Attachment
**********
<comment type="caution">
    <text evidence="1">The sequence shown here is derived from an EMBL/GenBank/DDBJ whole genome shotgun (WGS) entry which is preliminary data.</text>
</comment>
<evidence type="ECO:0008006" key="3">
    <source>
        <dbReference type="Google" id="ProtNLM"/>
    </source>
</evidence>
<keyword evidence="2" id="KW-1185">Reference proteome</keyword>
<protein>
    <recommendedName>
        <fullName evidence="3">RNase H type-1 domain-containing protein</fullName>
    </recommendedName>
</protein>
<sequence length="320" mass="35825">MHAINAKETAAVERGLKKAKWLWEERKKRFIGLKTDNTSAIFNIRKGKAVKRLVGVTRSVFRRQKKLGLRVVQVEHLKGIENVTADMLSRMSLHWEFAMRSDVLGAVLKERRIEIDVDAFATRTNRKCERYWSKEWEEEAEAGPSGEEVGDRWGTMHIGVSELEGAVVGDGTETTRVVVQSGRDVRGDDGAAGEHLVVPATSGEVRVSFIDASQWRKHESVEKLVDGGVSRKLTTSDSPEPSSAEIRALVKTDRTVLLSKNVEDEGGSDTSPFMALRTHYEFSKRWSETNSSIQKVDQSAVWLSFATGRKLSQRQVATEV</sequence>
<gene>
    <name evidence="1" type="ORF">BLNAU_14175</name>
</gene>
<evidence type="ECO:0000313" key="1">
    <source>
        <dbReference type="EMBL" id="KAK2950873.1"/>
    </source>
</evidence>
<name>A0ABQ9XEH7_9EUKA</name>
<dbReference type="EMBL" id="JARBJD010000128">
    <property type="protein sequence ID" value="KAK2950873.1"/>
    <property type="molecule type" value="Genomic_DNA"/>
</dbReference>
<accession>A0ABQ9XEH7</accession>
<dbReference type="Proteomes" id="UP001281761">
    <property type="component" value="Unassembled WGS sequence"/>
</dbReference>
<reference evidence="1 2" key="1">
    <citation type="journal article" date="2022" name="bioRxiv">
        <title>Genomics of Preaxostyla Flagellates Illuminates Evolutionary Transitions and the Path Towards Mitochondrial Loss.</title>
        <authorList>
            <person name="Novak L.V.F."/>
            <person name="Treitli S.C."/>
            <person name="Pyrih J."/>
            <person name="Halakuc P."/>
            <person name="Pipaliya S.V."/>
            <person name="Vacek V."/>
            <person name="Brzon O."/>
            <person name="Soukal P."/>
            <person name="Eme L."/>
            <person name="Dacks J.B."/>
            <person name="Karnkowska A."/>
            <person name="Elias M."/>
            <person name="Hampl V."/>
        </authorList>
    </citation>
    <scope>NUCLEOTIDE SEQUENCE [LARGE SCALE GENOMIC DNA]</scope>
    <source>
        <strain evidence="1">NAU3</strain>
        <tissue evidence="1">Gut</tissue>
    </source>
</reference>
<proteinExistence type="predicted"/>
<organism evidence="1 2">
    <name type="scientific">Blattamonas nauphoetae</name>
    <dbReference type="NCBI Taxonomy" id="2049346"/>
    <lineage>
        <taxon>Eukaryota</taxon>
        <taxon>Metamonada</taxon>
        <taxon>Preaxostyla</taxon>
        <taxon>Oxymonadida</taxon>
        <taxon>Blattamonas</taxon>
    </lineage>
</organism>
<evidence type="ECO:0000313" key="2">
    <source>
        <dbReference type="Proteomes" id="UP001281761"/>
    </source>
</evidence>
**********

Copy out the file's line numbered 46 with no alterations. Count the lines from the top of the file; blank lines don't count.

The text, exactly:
            <person name="Dacks J.B."/>